Exploitation of terrestrial and marine-derived fungal biocatalysts for the biotransformation of naturally-occurring organic molecules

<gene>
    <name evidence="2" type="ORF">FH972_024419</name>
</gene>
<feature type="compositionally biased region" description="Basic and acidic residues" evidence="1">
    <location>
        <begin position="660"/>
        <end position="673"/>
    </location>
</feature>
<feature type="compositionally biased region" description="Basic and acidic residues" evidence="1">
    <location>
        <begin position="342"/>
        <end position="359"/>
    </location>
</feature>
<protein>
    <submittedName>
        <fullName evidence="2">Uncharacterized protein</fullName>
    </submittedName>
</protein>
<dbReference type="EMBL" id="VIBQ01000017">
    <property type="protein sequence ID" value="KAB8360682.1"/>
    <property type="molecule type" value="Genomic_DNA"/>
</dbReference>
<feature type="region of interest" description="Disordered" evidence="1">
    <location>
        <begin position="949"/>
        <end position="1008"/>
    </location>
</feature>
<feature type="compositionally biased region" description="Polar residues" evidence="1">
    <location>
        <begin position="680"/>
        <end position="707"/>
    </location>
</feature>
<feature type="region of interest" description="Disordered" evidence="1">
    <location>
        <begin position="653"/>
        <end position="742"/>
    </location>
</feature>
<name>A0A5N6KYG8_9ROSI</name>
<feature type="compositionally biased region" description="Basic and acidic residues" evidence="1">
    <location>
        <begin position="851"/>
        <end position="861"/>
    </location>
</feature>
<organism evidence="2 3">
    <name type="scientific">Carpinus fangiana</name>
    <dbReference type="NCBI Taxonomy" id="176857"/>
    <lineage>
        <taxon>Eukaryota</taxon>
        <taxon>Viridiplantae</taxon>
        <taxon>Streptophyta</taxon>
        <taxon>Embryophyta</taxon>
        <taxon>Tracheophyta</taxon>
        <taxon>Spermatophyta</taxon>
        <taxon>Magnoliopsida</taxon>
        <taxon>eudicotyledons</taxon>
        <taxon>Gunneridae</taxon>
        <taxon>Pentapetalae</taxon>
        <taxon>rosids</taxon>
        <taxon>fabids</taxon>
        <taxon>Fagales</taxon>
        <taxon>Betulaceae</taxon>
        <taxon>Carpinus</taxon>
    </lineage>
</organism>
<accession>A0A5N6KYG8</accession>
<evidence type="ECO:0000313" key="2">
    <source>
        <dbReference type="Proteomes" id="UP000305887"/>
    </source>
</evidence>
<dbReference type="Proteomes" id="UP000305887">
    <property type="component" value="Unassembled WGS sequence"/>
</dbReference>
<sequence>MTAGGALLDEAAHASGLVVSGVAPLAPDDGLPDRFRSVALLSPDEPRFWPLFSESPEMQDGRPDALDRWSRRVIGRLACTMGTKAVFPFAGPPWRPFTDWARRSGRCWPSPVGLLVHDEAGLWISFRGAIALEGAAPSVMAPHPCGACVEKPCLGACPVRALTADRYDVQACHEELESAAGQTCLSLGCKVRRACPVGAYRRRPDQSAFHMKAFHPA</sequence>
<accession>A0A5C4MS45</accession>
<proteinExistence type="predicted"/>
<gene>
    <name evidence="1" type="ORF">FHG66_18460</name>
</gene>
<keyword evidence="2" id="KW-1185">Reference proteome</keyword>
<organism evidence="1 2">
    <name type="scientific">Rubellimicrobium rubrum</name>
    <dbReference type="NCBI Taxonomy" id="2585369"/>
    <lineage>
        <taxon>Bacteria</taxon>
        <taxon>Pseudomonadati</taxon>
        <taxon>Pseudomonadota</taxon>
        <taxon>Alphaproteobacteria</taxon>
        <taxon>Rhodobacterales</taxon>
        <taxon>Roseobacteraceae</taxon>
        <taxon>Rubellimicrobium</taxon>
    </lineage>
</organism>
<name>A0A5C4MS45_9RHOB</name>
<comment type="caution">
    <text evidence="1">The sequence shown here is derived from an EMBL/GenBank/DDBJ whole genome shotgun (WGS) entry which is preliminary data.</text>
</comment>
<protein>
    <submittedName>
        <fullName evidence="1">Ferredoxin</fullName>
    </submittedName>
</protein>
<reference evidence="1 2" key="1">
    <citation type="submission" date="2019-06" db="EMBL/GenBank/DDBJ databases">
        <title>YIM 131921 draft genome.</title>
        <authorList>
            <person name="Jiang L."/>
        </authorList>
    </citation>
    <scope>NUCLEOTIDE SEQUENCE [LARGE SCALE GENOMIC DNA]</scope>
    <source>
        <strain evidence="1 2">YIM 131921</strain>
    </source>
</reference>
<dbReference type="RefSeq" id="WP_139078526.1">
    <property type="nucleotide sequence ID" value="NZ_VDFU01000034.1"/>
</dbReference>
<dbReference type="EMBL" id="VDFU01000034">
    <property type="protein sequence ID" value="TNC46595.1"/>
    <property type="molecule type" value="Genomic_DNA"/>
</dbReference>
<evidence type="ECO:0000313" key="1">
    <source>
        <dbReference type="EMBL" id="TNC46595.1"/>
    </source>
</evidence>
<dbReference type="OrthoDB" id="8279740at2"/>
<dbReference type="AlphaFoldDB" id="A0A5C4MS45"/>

Biocatalysis can be defined as the transformation of organic compounds catalyzed in living cells or by components of living cells. The advantages of biocatalysis against chemical synthesis are well-known. Chemo-, regio-, diastereo- and enantio-selectivity of biocatalysts are among their properties that render them superior against chemical catalysts. The constantly expanding field of biocatalysis is in search of novel biocatalysts to meet its new needs. Terrestrial fungi and their marine-derived counterparts possess a rich enzymatic arsenal with differentiated properties, due to the diverging habitats from which they originate. Our purpose is the identification, isolation and characterization of biotechnologically interesting enzymatic activities towards two directions; one degradative and one synthetic. On the one hand biocatalysts (whole cells or enzymes) can be used for the deterioration of harmful chemical compounds (such as POPs) found in nature, aiming to detoxify or eliminate them. On the other hand pure enzymes (in single or cascade reactions) can be used for the synthesis of chemicals or the biotransformation of natural compounds enhancing their properties.